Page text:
Factors predicting antibiotic prescription and referral to hospital for children with respiratory symptoms

Rebnord, I.K. et al. (2017) BMJ Open. 7:e012992.

Objectives: Acute respiratory infections and fever among children are highly prevalent in primary care. It is challenging to distinguish between viral and bacterial infections. Norway has a relatively low prescription rate of antibiotics, but it is still regarded as too high as the antimicrobial resistance is increasing. The aim of the study was to identify predictors for prescribing antibiotics or referral to hospital among children.

 

Conclusions: CRP values >20 mg/L, findings on ear examination, use of paracetamol and no vomiting in the past 24 hours were significantly associated with antibiotic prescription. Affected respiration was a predictor for referral to hospital. The parents’ assessment was also significantly associated with the outcomes.

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Bloodstream infections are the most common type of HCI in neonates, children, and adolescents

Zingg, W. et al. The Lancet Infectious Diseases. Published online: 12 January 2017

Background: In 2011–12, the European Centre for Disease Prevention and Control (ECDC) held the first Europe-wide point-prevalence survey of health-care-associated infections in acute care hospitals. We analysed paediatric data from this survey, aiming to calculate the prevalence and type of health-care-associated infections in children and adolescents in Europe and to determine risk factors for infection in this population.

Findings: We analysed data for 17 273 children and adolescents from 29 countries. 770 health-care-associated infections were reported in 726 children and adolescents, corresponding to a prevalence of 4·2% (95% CI 3·7–4·8). Bloodstream infections were the most common type of infection (343 [45%] infections), followed by lower respiratory tract infections (171 [22%]), gastrointestinal infections (64 [8%]), eye, ear, nose, and throat infections (55 [7%]), urinary tract infections (37 [5%]), and surgical-site infections (34 [4%]). The prevalence of infections was highest in paediatric intensive care units (15·5%, 95% CI 11·6–20·3) and neonatal intensive care units (10·7%, 9·0–12·7). Independent risk factors for infection were age younger than 12 months, fatal disease (via ultimately and rapidly fatal McCabe scores), prolonged length of stay, and the use of invasive medical devices. 392 microorganisms were reported for 342 health-care-associated infections, with Enterobacteriaceae being the most frequently found (113 [15%]).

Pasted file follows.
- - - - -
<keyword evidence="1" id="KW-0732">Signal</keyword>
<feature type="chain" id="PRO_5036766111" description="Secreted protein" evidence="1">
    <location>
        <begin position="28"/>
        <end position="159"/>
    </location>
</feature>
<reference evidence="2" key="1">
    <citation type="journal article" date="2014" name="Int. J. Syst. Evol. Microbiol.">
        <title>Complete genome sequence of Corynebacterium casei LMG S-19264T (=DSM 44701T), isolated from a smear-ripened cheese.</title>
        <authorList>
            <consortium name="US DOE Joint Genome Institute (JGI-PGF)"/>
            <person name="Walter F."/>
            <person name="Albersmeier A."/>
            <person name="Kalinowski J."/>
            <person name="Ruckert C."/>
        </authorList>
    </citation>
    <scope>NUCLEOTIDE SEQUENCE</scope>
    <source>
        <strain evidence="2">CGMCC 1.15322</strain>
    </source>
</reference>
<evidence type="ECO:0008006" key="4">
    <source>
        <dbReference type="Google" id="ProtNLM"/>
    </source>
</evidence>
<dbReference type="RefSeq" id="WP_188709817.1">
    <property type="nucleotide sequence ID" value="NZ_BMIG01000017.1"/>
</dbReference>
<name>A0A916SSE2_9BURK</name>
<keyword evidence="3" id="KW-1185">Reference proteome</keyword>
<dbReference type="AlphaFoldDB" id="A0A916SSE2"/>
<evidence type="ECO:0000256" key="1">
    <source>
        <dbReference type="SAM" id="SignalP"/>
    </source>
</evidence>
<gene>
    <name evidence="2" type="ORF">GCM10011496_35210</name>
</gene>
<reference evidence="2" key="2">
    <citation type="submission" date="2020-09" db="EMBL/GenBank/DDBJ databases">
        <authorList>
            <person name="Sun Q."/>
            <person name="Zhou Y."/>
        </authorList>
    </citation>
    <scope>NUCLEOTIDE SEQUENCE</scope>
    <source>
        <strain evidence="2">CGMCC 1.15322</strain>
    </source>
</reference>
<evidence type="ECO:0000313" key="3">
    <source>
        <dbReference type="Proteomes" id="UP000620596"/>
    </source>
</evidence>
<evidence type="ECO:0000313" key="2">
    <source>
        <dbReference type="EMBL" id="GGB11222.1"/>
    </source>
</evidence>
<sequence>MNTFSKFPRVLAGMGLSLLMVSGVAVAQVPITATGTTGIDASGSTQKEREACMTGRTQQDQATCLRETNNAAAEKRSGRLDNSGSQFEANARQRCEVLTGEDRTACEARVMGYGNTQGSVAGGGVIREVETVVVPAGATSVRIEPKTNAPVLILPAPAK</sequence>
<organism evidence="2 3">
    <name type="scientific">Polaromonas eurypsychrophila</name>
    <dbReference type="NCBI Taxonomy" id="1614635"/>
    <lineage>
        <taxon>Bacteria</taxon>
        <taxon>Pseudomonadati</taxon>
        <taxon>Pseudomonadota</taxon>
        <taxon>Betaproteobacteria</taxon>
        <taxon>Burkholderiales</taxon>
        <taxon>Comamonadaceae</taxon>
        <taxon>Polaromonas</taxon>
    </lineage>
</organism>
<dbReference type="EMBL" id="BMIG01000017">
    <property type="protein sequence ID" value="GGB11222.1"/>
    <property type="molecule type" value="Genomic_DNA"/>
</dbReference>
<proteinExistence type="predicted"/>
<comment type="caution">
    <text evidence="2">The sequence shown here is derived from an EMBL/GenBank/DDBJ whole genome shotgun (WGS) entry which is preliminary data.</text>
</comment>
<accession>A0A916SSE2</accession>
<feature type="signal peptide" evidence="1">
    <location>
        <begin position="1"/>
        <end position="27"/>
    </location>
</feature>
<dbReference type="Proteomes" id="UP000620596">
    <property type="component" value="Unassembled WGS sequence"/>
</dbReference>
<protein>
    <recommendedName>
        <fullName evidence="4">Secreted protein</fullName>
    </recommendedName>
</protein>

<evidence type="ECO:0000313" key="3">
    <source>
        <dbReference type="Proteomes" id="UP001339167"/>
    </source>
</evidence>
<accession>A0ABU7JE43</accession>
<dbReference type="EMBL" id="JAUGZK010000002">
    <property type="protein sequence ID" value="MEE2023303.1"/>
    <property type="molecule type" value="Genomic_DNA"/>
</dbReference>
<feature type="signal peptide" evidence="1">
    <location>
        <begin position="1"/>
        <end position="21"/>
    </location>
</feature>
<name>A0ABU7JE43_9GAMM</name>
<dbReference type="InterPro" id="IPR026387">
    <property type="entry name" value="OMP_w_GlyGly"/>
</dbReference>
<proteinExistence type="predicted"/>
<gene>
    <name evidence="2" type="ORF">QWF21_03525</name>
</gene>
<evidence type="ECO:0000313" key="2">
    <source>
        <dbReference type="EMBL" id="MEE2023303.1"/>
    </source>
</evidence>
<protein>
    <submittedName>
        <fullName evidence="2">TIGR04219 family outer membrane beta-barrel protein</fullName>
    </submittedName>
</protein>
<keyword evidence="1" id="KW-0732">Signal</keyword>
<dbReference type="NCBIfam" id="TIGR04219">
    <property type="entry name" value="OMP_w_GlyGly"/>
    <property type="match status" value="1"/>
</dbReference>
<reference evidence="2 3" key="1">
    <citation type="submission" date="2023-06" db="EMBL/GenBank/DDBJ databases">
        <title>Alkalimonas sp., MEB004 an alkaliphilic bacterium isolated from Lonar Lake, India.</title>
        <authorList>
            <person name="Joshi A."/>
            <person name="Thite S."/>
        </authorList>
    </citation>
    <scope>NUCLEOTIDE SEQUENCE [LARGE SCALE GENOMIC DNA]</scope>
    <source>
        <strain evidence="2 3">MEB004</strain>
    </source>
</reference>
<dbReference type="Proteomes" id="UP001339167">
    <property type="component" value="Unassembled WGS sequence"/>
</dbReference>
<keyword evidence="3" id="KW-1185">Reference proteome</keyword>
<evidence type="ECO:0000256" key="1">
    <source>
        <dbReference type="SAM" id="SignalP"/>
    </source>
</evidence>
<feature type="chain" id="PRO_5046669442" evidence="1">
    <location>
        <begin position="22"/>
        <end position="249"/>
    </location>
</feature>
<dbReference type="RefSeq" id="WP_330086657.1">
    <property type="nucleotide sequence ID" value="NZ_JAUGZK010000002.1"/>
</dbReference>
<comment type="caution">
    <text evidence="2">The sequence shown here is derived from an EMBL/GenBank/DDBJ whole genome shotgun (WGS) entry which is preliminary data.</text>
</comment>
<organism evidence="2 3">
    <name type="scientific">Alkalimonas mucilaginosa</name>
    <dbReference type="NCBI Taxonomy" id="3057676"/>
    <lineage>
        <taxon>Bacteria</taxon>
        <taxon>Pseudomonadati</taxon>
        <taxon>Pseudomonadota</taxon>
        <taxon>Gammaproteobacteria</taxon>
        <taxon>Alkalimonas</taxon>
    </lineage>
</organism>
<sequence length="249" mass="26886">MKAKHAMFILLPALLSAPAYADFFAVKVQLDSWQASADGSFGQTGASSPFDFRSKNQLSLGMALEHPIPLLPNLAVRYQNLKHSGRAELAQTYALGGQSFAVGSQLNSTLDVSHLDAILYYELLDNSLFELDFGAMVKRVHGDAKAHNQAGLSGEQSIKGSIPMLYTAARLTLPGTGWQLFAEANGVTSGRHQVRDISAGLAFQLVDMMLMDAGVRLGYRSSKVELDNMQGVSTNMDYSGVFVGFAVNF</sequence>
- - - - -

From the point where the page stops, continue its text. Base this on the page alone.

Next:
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Etiology of Acute Respiratory Infections in Infants

Kumar, P. et al. (2017) Pediatric Infectious Disease Journal. 36(1) pp. 25–30

B0004785 Parainfluenza virus, TEM

Image source: David Gregory & Debbie Marshall – Wellcome Images // CC BY-NC-ND 4.0

Background: There is paucity of studies on etiology of acute respiratory infections (ARI) in infants. The objective of this study is to document incidence and etiology of ARI in infants, their seasonal variability and association of clinical profile with etiology.

 

Conclusion: In this cohort of infants, ARI incidence was 1.8 episodes per year per infant; 95% were upper respiratory tract infections. Viruses were identified in 63.3% episodes, and the most common viruses detected were rhinovirus, respiratory syncytial virus and parainfluenza virus.

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New Method for Predicting Congenital CMV Infection During the Prenatal Period

Tanimura, K. et al. (2016) Clinical Infectious Diseases. DOI:10.1093/cid/ciw707

cmv

Image source: Pete Jeffs – Wellcome Images // CC BY-NC-ND 4.0

Image shows illustration of a human cytomegalovirus (HCMV) virus particle

Background: The aim of this prospective study was to determine maternal clinical, laboratory, and ultrasound findings that effectively predict the occurrence of congenital cytomegalovirus (CMV) infection in high-risk pregnant women.

Conclusions: This is the first prospective cohort study to suggest that the presence of CMV-DNA in the maternal uterine cervical secretion and ultrasound fetal abnormalities was predictive of the occurrence of congenital CMV infection in high-risk pregnant women.